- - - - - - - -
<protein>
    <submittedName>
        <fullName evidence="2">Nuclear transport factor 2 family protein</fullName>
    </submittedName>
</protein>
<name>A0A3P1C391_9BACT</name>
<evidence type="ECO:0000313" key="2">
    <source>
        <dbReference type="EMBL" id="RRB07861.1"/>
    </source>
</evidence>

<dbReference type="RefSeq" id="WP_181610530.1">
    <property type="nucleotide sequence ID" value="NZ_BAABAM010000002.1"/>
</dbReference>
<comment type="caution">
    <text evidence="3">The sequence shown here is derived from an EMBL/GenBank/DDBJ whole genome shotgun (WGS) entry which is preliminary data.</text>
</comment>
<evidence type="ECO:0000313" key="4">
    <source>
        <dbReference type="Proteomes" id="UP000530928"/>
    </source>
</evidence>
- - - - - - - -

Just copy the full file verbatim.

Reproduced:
<protein>
    <submittedName>
        <fullName evidence="2">Nuclear transport factor 2 family protein</fullName>
    </submittedName>
</protein>
<name>A0A3P1C391_9BACT</name>
<evidence type="ECO:0000313" key="2">
    <source>
        <dbReference type="EMBL" id="RRB07861.1"/>
    </source>
</evidence>

<dbReference type="RefSeq" id="WP_181610530.1">
    <property type="nucleotide sequence ID" value="NZ_BAABAM010000002.1"/>
</dbReference>
<comment type="caution">
    <text evidence="3">The sequence shown here is derived from an EMBL/GenBank/DDBJ whole genome shotgun (WGS) entry which is preliminary data.</text>
</comment>
<evidence type="ECO:0000313" key="4">
    <source>
        <dbReference type="Proteomes" id="UP000530928"/>
    </source>
</evidence>